As the synod of the Dutch Reformed Church discovered when it litigated in the Privy Council in the 19th century, any invalid voting by those not entitled to vote vitiates the proceedings. Similarly, Lord Leonard Hoffmann in the Pinochet matter learnt to his chagrin that his failure to recuse himself when he should have, rendered the judgment to which he was a party null and void.

More recently in the Allpay litigation around administering Sassa grants, the Constitutional Court held, in the context of procurement regulations, that the materiality of compliance with legal requirements depends on the extent to which the purpose of the requirements is attained. It found that the improper constitution of a committee was immaterial on the facts and in the larger scheme of things including the public interest in having social grants paid on time. It refused to invalidate the limping committee’s decision-making.

It could, depending on the vote of the JSC, be argued that the invalid inclusion of Samela in the decision-making processes of the JSC is sufficiently on all fours with what went on in the Allpay case. It can hardly be argued that the public interest will not be served by reaching finality in the long-running “Hlophe saga”.

It is a racing certainty that, if the JSC decision is not in his favour, Hlophe will litigate its validity, legality and rationality. It is not beyond the bounds of his capacity to argue that Samela irrevocably tainted the process by his mere presence and participation in the proceedings of the JSC.

It is open to Samela, upon sober reconsideration of his position, to recuse himself from the deliberations of the JSC. It might be a wise career move in addition to being the right thing to do.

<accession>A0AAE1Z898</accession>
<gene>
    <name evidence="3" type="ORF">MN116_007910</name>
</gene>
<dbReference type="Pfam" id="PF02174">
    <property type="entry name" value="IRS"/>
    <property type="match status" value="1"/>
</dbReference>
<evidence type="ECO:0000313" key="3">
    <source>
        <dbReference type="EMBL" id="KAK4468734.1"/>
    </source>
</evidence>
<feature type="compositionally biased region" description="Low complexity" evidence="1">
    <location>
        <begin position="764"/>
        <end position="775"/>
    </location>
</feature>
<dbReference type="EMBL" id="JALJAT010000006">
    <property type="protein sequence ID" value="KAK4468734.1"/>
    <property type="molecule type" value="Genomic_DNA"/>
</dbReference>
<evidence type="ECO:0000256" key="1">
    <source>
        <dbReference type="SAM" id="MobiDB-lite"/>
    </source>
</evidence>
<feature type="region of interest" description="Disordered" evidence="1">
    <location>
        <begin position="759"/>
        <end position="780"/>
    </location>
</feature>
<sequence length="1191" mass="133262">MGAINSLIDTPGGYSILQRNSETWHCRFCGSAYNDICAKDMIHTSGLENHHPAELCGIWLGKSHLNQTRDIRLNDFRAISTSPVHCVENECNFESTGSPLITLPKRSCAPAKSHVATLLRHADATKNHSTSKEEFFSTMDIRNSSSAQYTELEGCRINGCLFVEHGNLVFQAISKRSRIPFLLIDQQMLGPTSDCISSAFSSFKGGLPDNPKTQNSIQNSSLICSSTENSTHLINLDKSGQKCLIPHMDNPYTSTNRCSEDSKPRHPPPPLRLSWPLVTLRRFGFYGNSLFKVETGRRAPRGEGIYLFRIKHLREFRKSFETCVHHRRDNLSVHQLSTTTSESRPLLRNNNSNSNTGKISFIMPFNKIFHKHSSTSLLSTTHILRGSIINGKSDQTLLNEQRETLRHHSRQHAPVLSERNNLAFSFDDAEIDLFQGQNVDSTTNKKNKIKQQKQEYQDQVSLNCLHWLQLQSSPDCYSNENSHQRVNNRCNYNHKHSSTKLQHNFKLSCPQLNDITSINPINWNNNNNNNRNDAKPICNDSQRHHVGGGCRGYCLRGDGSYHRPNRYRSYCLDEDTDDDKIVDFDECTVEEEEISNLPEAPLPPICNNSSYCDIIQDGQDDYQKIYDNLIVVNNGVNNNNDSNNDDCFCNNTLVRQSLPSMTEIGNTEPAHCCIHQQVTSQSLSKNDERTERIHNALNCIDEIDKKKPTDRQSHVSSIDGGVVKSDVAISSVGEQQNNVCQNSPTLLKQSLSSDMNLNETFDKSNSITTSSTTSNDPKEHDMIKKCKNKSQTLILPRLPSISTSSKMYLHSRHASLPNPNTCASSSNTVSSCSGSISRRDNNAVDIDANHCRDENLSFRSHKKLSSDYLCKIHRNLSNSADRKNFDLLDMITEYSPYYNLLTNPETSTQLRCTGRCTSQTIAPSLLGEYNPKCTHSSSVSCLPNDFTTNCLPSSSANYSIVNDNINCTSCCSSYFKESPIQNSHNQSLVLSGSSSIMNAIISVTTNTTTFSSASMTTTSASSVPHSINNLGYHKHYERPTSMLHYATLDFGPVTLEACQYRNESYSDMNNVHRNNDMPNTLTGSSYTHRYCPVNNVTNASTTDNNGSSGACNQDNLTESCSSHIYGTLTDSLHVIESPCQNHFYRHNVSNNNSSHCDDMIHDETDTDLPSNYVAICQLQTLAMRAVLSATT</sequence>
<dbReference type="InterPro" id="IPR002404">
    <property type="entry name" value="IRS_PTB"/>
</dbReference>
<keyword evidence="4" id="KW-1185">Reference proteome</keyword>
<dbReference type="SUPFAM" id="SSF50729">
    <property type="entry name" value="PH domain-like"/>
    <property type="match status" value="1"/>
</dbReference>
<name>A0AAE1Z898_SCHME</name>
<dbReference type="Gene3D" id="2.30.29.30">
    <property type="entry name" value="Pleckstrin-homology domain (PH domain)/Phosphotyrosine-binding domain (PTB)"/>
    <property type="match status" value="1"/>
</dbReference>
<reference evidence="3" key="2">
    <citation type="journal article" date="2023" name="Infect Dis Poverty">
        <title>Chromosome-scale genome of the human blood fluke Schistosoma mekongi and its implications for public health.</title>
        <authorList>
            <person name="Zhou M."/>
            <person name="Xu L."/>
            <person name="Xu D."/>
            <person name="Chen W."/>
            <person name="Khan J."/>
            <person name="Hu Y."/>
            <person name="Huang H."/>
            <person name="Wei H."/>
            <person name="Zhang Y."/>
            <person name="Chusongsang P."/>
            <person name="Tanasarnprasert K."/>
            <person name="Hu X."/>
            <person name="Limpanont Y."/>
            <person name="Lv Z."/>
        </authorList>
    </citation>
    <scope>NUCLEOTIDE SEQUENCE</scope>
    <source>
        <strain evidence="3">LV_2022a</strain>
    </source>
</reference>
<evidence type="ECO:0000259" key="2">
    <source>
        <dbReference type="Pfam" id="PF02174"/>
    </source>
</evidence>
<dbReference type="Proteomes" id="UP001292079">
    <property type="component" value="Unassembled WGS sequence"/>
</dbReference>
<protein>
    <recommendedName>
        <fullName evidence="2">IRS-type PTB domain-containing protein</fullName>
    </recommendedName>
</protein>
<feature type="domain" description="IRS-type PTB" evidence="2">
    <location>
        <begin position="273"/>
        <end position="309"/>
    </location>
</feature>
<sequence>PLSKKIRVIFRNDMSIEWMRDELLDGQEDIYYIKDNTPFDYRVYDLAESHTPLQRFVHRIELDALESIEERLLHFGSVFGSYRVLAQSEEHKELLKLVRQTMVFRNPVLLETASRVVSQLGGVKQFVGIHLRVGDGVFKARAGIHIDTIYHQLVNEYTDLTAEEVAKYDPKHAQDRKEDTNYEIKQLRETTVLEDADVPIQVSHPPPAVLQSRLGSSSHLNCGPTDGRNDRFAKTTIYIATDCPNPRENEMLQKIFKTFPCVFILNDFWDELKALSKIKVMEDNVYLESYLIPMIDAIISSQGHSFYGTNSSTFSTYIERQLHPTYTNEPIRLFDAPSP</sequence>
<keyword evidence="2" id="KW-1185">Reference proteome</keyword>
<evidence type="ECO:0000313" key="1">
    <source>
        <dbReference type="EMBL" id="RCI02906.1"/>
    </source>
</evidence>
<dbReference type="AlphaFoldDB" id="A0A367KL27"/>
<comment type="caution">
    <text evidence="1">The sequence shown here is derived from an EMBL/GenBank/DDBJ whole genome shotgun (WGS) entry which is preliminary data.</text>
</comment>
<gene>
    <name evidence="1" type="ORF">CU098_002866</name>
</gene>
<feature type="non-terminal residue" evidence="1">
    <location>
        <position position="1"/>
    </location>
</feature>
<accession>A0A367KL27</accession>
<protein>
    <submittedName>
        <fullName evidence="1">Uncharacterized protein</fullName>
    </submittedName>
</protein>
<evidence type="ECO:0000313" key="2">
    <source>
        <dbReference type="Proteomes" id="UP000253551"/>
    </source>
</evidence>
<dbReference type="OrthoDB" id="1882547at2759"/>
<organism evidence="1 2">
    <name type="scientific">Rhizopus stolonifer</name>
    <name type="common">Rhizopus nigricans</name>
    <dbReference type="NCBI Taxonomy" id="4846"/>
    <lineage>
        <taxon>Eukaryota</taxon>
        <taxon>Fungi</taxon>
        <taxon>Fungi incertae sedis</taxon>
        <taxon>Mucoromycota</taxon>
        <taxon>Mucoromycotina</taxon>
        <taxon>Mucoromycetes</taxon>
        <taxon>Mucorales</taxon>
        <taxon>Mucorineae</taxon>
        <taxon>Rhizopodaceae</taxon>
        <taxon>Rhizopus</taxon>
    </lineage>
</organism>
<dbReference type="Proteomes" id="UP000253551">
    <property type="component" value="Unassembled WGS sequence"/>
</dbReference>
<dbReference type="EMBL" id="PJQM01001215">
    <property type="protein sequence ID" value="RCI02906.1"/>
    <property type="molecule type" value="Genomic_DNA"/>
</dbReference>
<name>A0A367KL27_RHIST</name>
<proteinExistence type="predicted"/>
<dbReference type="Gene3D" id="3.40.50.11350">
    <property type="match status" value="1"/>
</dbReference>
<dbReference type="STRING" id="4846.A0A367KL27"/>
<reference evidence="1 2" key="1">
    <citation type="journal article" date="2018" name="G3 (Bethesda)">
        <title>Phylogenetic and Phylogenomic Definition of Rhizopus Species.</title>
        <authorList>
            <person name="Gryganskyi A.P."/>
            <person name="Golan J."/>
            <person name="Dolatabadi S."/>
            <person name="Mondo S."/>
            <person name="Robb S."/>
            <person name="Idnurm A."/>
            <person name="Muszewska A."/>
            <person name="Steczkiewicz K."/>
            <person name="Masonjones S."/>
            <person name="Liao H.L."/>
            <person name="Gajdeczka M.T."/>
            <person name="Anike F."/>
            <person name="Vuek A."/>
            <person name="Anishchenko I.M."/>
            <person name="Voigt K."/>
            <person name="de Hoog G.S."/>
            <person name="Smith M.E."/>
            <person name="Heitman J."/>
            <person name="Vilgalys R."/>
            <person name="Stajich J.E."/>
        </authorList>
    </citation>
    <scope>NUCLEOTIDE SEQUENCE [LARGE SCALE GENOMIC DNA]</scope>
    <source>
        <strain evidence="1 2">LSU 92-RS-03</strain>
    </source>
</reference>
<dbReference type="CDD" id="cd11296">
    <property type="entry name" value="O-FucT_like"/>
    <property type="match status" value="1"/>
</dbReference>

It is also open to the JSC to reverse its decision to accept Samela as the designated alternate of Hlophe, both because the section quoted above does not apply and more so because Hlophe himself could never in a million years have validly appointed Samela, or anyone else, to be his alternate in the matter. That designation is legally unthinkable in a situation in which the professional future of the person making the designation is at stake.

One can only hope, if Samela does not recuse himself, that there are enough good lawyers on the JSC to enable it to fashion a legally sound solution to the potentially calamitous situation that now presents itself. It would be a great pity if the upshot of the matter is further litigation, long delays and also, heaven forbid, a rehearing of some kind.

The Council for the Advancement of the South African Constitution is already suing the JSC for the manner in which it conducted interviews of candidates for the current vacancies in the Constitutional Court. The original proposer of the establishment of the JSC, Tony Leon, has recently expressed serious misgivings about the way in which his brainchild goes about its functions.

Hlophe was born on 1 January 1959 and was appointed to the Cape Bench (as it then was) in 1995, meteorically rising to his current position in 2000. He was the first full-time academic to be appointed to the High Court Bench. He ought not to be allowed to litigate the matter into his retirement years. Do the mathematics: any judge who completes 20 years of service before turning 65 has the right to leave active service upon turning 65. Hlophe will do so on 1 January 2024.

Members of the public can draw comfort from the knowledge that the JSC is obliged to respect, protect, promote and fulfil their constitutionally guaranteed right to access to justice in the courts over which Hlophe presides. The members of the JSC know that they are obliged to conduct themselves “diligently and without delay” in adjudicating Hlophe’s fitness for office on pain of having any of their conduct that is inconsistent with the Constitution set aside as invalid. Compliance with the law can bring the Hlophe saga to a swift and sure end. DM